Media Release: 22 February 2015

7 in 10 teens receive pocket money from their parents; of these 74% receive it on a weekly basis

18% of teens now receiving more pocket money than 12 months ago

75% of teens save approximately a quarter of their pocket money

45% putting money aside for a phone / computer or other technological products

28% are saving for a holiday, 21% for music / DVD downloads and 17% for college

82% of teens have a least one savings account, 51% saving with the credit union, 48% with a bank and 21% with the Post office

Mums more likely to talk to their kids about money & personal finance issues

42% of parents don’t believe that their teens have a basic understanding of personal finance issues

72% of parents don’t believe schools are doing enough to educate their teens on money matters

92% feel that there is a need for a resource available to teens in school to educate them about money

20% of Irish teens aged between 16 and 18 have a part-time job

9 in 10 parents with children intending on going to college are worried about the costs

25% of parents plan on funding their children’s in entirety, 45% say the can fund this cost completely but would like their child to have a part-time job anyway and 22% say that their child will need to work to part-fund college.

73% of parents still do not believe that Ireland is out of recession


Following their 2015 Youth Conference this weekend in Tullamore, the Irish League of Credit Unions has announced the results of their Teens and Money Survey. The ILCU have also launched 'Clued-In' a new secondary school resource aimed at educating teens about money.

The study asked parents of teenagers about issues like pocket money, what their children are spending on, savings, their children’s understanding of money matters, going to college and working part-time.

The impact of austerity and recession is still being felt in families across the country and there is now more so than ever a need to educate young people about how to sensibly manage their money. While Irish parents agree that they have the greatest influence on how their children understand and approach money, 71% felt that there was not enough being done at secondary school level to support them.




Pocket Money

Just over 7 in 10 teenagers receive pocket money from their parents. 74% of these teens receive money on a weekly basis, 15% on a monthly basis and 5% every second week. 6% get a hand out each day.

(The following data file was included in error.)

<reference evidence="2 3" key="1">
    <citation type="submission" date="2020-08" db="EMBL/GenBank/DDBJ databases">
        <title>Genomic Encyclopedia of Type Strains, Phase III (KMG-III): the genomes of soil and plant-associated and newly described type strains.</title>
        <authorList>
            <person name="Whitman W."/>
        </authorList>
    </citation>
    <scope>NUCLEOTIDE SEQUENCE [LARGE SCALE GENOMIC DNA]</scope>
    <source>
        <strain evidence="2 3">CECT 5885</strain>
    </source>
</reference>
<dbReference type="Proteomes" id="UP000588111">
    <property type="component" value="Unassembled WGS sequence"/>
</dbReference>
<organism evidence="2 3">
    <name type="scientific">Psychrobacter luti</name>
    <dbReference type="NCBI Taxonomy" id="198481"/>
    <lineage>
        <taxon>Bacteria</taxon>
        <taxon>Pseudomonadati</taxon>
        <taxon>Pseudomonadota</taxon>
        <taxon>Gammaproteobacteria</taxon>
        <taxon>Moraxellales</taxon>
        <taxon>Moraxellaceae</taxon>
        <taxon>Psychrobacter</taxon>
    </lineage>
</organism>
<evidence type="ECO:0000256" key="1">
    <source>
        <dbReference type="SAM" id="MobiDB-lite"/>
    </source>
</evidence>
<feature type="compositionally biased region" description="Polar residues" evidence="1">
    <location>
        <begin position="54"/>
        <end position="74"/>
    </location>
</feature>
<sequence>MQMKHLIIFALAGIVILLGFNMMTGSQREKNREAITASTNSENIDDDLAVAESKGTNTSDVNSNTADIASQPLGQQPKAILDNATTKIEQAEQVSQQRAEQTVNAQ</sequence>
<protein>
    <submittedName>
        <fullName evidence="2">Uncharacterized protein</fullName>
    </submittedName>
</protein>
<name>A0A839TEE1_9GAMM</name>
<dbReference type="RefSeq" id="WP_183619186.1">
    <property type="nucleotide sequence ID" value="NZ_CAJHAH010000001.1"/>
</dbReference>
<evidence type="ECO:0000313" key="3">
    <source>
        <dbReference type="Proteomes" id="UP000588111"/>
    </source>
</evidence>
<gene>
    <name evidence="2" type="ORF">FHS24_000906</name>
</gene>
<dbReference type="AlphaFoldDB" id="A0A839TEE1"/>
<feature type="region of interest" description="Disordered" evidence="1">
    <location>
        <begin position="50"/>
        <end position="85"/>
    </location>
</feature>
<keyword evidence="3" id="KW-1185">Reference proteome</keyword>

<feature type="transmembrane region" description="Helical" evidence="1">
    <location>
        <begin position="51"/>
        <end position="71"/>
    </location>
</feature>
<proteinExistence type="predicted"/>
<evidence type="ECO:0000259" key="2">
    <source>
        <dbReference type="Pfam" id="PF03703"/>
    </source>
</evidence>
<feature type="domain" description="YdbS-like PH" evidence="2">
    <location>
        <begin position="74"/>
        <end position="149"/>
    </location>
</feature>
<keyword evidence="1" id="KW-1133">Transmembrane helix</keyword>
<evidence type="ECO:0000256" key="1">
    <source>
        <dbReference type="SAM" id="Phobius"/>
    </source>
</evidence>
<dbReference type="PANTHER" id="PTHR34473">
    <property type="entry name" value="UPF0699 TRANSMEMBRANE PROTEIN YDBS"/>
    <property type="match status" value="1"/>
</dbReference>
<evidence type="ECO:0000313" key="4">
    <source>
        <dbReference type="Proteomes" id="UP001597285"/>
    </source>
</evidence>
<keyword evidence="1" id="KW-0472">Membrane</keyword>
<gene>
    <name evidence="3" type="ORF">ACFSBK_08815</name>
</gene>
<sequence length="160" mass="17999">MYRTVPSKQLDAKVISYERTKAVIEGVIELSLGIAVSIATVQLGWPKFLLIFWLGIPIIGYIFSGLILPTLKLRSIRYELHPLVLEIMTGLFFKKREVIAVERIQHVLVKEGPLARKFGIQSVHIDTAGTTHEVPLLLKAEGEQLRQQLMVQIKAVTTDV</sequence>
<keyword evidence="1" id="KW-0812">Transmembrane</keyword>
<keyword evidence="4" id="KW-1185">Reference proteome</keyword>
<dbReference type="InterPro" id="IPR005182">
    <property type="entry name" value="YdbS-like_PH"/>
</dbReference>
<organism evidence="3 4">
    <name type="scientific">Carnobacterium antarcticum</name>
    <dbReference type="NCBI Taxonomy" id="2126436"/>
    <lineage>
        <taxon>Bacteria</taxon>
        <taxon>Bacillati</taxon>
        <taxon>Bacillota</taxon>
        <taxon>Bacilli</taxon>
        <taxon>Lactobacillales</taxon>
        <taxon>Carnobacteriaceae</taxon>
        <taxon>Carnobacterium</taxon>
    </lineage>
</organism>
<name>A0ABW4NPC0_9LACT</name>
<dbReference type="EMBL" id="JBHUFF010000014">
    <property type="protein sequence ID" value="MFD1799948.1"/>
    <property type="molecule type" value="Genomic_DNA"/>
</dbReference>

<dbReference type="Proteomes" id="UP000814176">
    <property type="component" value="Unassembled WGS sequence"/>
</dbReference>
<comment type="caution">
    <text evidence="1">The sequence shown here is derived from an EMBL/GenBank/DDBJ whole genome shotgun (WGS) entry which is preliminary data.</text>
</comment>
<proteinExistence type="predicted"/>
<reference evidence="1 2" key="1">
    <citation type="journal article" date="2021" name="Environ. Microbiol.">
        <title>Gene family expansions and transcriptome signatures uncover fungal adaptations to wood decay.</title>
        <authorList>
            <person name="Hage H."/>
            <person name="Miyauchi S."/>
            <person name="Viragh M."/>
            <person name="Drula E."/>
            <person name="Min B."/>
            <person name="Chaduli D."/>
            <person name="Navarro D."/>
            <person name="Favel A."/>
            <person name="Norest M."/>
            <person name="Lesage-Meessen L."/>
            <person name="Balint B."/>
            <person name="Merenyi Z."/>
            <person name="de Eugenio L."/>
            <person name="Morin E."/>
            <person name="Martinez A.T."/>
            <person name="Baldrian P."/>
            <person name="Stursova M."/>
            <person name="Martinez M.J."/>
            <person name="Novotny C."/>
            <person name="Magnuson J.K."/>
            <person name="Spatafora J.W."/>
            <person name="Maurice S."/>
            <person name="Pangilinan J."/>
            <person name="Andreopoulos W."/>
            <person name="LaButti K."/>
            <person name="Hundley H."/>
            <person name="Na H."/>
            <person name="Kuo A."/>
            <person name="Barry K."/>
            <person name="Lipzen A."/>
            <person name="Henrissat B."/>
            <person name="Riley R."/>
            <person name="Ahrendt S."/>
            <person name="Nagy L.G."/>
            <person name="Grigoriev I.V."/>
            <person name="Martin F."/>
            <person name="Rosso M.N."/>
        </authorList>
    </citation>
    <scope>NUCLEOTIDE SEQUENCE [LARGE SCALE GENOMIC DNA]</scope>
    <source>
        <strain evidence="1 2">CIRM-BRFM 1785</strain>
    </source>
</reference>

73% parents give pocket money to their teens











Over all on average a teenager will receive the following amounts across the month:












The value of pocket money has changed for 3 in 10 teenagers over the past 12 months. 18% of teenagers get more pocket money in 2015 than they did in 2014 while 11% now receive less pocket money.



75% of teens who receive pocket money save a part of it. On average, teens save a little over a third of their pocket money. Of those that are saving 45% are putting money aside to buy a new phone, computer or technological gadget, 28% are saving for a holiday, 21% for music / DVD downloads and 17% for college.


What they are saving for?


Phone, computer & other technology


Holiday / Travel


Music / DVD  downloads






Don’t know


Other (Game console, Toys, Social life, Clothes)



82% of teenagers have a least one savings account. 51% of teens are saving at the credit union, 48% are saving with a bank and 21% have a post office account.


Speaking to Teenagers about Money


While 82% of parents say they speak to their children about personal finances, only 28% do so on a regular basis. Females are more committed to educating children about money issues than men with Mums more likely to talk to their children about money issues than Dads.


Who is more likely to talk to your children about money issues












Both equally





Teaching Young People about Money

There is a general consensus amongst Irish parents that they have the greatest influence on their teenager’s education and understanding of personal finance issues.


Greatest influence




Family members


Teacher /School